FlyerTalk member amolkold noticed that an Airbus A330-200 aircraft with no passengers operated as Delta Air Lines flight 9971 from Singapore to Atlanta without any stops along the way — and other FlyerTalk members started speculating on the reasons why this occurred.
However, FlyerTalk member JG330 — also known as Joe Gilroy, who was one of the four pilots aboard Delta Air Lines flight 9971 on May 26, 2013 — has the details about that flight:
“The aircraft 3351 an A320-200 was in Singapore receiving a new interior with lie flat seats, a new IFE system and a new underfloor crew rest facility that replaces two separate facilities. The four of us were sent to Singapore to complete test flights to re certify many important systems mostly associated with smoke detection in the cargo area. These flights took place over two days and took 16 hours to complete.
“Once we were done it became a waiting game for the FAA certification paperwork to be completed. The airplane cannot be flown with any payload until this step is complete. It was estimated that the wait would be over two weeks.
“The decision was then made to fly the aircraft back to Atlanta under an ‘Experimental’ certificate to wait out the certification. Planning for the flight took a day or two to sort out overflight permits and other issues related to our non-certified status. This also explains why we did not take the shortest route but rather the route that got us into us airspace as rapidly as possible. In the event of a diversion it would be far less complicated to land in the US as opposed to another country.
“The flight home was uneventful but very long as you can imagine. We split the flying up into shifts with two of us always in the flight deck and two resting. We had plenty of food and fortunately the new IFE worked perfectly. I think I watched 3 movies while resting!
“When we landed we still had almost 3 hours of fuel remaining. The A330 is an amazing aircraft and we think these new interiors will be a real hit with our passengers.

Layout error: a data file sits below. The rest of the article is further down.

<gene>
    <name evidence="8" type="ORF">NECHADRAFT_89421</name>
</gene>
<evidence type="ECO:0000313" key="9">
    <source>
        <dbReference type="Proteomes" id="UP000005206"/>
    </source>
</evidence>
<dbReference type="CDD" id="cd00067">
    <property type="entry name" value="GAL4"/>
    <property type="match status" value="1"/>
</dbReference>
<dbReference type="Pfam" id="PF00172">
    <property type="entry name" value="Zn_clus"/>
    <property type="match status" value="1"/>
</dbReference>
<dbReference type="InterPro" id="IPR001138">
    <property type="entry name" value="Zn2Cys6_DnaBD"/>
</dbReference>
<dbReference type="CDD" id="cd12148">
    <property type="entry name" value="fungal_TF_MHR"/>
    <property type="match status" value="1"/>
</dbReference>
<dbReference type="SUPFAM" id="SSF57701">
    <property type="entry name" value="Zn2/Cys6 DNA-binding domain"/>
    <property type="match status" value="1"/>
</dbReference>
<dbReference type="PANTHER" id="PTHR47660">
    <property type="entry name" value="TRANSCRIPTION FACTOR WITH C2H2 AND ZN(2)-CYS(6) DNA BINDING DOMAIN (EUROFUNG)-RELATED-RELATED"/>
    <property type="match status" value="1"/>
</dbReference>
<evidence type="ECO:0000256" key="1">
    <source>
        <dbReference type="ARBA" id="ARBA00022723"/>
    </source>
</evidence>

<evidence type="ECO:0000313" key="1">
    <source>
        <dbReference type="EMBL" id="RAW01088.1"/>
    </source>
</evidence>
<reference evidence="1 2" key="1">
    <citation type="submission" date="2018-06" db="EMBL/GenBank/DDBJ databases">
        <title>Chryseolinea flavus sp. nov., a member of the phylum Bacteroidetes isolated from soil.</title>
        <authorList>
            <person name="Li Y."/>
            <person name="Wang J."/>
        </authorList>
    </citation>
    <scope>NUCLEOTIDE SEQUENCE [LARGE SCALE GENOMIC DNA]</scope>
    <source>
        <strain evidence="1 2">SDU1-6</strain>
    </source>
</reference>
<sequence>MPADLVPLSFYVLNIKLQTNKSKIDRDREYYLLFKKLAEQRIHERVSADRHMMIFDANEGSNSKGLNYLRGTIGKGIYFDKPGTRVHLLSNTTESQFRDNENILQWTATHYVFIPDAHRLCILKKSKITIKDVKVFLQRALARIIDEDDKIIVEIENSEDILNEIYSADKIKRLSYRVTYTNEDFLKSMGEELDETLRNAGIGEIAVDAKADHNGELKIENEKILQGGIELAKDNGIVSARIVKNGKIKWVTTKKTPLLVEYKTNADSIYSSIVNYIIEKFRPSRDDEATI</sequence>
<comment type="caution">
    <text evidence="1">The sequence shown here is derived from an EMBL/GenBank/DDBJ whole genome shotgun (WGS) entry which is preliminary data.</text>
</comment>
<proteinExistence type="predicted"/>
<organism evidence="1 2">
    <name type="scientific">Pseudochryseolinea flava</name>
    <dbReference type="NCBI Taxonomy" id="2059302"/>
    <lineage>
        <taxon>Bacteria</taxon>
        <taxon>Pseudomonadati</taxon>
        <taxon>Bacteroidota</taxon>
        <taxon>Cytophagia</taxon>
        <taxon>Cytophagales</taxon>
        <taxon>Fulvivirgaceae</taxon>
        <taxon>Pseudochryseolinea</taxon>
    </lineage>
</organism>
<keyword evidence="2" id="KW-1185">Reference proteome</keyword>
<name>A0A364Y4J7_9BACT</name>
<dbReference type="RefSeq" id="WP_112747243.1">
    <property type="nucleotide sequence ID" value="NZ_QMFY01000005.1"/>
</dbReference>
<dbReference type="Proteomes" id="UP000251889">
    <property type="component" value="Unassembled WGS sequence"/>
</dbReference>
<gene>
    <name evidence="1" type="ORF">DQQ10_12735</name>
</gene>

“Hope this gave you the information you were looking for and gives you an idea of the behind the scenes work required to keep our fleet in top shape.”
Speculation was further fueled of the possibility of Delta Air Lines considering non-stop flights between Singapore and the United States, according to an article found by FlyerTalk member naples_flyer several days ago — although if that were to happen, Los Angeles and Seattle would be more likely than Atlanta or New York as the origination and destination airports for non-stop flights to Singapore primarily because of distance and the maximum ranges of the fleet aircraft operated by Delta Air Lines.
In order to fly between Atlanta and Singapore on aircraft operated by Delta Air Lines, you currently need to change aircraft on a stopover at Narita International Airport near Tokyo for an odyssey expected to last a minimum of a total of 22 hours if you are traveling eastbound. Add a minimum of another hour and 30 minutes if you are traveling westbound. This route was inherited by Delta Air Lines when the merger with Northwest Airlines was approved back in 2008. I have flown as a passenger on this route, which lands in Singapore from Tokyo at the bizarre hour of approximately 1:20 in the morning in Singapore; and departs from Singapore to Tokyo at 5:15 in the morning. Delta Air Lines currently operates a Boeing 747-400 aircraft — acquired from the merger with Northwest Airlines — between Atlanta and Tokyo; and a Boeing 777-200LR aircraft between Tokyo and Singapore.
Singapore Airlines currently operates Airbus A340-500 aircraft between Singapore and Newark without any stops — a route which is currently the longest commercial flight in the world with a distance of 9,535 miles or 15,345 kilometers and a flight time of as much as 18 hours and 50 minutes — but non-stop flights between Singapore and Newark are expected to be discontinued in late November of 2013.
If you have any questions or want additional information pertaining to Delta Air Lines flight 9971, please join in on this discussion in the Delta SkyMiles forum on FlyerTalk.